Over the last week I and my colleagues have brought you some of the highlights from the debate on the National Defense Authorization Act for Fiscal Year 2014 in the House. For my final post on the matter (for now) I want to talk about an issue that has long been pillar of the Reform Movement’s advocacy, but which rarely gets much play in the press these days – nuclear disarmament.
The national debate around how to best prevent gun violence took on an international dimension when, on Tuesday, the U.N. General Assembly overwhelmingly passed a treaty to regulate international trade in small arms. The Obama Administration has played a critical role in crafting and developing this treaty and the United States joined 154 countries that voted for it; only three countries voted against it (Syria, Iran and North Korea), and twenty others abstained.
The treaty – which includes tanks, armored combat vehicles, large-caliber weapons, combat aircraft, attack helicopters, warships, missiles and launchers, small arms and light weapons – would require that sellers of munitions take steps to ensure that the weapons are not likely to be used in the abuse and violation of human rights.
Much of the discussion around this treaty has focused on Bashar Asad and the Syrian government who, despite well-documented human rights abuses and killing of countless civilians, have continued to receive arms shipments from abroad. Anna McDonald, an analyst for Oxfam International, said of this treaty, “This treaty won’t solve the problems of Syria overnight, no treaty could do that, but it will help to prevent future Syria, It will help to reduce armed violence. It will help to reduce conflict.” Syria was joined by North Korea and Iran in an attempt to block the treaty from coming to a vote late last week.
In order for the treaty to take effect it needs to be ratified by at least fifty countries, and that is likely to be a difficult fight. President Obama, who has repeatedly expressed support for the treaty, will likely face intense resistance in the Senate, where it must pass with a two-thirds majority. The National Rifle Association has come out strongly against the bill saying that it could infringe on the Second Amendment rights of American citizens. There is likely to be considerable resistance from arms manufacturers as the United States is the leading exporter of arms around the world. Finally, there is little appetite for any international treaty for some in Congress, as particularly in light of last year’s disappointing vote on the Convention on the Rights of Persons with Disabilities.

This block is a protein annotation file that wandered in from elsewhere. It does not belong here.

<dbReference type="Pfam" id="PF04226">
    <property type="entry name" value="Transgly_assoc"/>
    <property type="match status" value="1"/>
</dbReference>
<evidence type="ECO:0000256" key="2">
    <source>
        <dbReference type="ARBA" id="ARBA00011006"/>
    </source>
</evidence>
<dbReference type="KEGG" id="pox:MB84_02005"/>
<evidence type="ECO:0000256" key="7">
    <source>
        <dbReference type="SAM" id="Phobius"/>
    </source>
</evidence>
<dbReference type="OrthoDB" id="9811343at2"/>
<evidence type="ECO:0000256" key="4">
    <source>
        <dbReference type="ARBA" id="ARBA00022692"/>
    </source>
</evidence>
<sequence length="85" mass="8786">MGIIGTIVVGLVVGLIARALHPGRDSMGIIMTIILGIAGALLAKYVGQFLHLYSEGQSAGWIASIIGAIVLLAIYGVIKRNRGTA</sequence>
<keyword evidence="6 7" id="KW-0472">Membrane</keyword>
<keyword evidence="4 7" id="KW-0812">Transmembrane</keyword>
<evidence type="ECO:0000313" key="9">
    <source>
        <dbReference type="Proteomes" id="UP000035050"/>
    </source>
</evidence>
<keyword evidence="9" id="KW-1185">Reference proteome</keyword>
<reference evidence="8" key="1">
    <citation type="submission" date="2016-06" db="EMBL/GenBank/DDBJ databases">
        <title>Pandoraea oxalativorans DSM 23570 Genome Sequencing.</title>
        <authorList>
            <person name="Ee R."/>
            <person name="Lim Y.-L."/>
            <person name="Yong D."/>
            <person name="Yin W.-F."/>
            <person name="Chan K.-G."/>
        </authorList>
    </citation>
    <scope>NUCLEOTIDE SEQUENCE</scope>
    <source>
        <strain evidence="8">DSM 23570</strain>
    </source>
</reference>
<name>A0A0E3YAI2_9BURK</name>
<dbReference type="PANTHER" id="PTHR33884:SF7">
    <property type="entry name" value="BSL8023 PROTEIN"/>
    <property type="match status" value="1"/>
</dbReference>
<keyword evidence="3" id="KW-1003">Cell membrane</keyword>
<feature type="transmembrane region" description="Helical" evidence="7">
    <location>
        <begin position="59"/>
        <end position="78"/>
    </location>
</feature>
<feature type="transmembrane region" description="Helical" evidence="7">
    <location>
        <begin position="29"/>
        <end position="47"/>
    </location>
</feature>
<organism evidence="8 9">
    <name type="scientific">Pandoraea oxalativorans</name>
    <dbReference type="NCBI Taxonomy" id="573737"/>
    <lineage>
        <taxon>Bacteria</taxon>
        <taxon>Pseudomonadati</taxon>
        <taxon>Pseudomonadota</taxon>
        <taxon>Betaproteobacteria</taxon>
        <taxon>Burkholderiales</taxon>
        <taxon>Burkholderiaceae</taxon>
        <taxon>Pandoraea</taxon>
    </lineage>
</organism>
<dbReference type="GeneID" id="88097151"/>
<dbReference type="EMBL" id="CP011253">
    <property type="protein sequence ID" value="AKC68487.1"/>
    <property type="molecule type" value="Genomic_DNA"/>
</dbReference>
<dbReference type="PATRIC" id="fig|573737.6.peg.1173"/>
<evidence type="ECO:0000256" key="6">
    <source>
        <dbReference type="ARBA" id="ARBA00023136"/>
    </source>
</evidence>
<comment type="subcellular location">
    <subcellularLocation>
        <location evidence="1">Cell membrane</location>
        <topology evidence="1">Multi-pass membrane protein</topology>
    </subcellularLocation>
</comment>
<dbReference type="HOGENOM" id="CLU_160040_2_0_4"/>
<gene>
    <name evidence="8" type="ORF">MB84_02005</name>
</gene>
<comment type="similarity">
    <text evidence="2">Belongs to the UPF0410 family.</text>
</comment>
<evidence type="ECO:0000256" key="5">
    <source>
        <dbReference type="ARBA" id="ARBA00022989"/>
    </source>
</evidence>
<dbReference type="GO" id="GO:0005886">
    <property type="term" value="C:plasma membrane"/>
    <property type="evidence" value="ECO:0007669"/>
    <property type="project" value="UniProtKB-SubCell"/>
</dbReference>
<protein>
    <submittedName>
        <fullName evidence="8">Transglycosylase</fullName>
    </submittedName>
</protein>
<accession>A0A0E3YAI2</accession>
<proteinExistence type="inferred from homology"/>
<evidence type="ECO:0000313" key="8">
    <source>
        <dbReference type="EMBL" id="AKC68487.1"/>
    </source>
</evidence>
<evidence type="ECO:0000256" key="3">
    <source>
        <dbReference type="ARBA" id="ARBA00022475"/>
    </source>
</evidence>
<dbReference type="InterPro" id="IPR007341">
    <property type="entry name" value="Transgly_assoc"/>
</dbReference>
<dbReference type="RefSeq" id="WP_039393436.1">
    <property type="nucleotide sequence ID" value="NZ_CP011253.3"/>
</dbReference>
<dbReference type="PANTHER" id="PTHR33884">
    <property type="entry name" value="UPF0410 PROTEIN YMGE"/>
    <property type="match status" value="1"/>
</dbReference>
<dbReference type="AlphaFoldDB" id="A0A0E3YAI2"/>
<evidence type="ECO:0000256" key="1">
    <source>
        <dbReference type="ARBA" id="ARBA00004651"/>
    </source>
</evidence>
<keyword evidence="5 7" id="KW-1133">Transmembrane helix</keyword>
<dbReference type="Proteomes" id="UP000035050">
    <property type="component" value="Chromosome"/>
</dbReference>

The Religious Action Center has been engaged in a number of actions to help prevent gun violence over the past several months (make sure to call your Senator through Faiths Calling on April 9th in advance of their vote on a domestic gun violence prevention package! ) and we will continue that work as the attention of U.S. lawmakers turns toward considering this treaty.
In case you haven’t noticed, my colleague Zach likes to use puns in his blog-posts. But I wonder if I use bomb imagery too much when I think about current events. A story blows up, it explodes. Someone rockets into the news or launches a new campaign. A new development is a bombshell or else it lights a fuse for something else. I worry that such language might obscure the true cost of these weapons, so let’s just say that nuclear weapons have gained a prominent presence in the news lately.
Most 16 year olds are worried about tests. Most 16 year olds are worried about being accepted by their friends. Most 16 year olds spend long days agonizing about the promise of a drivers license. However, the Comprehensive Test Ban Treaty, which turns 16 today, is not like most 16 year olds. The tests that it is worried about involve massive explosions with dire health and environmental consequences. The group of friends it’s trying to get in with are the 39 countries that still need to ratify it. And on the CTBT’s 16th birthday, we see no signs of movement in the United States or abroad.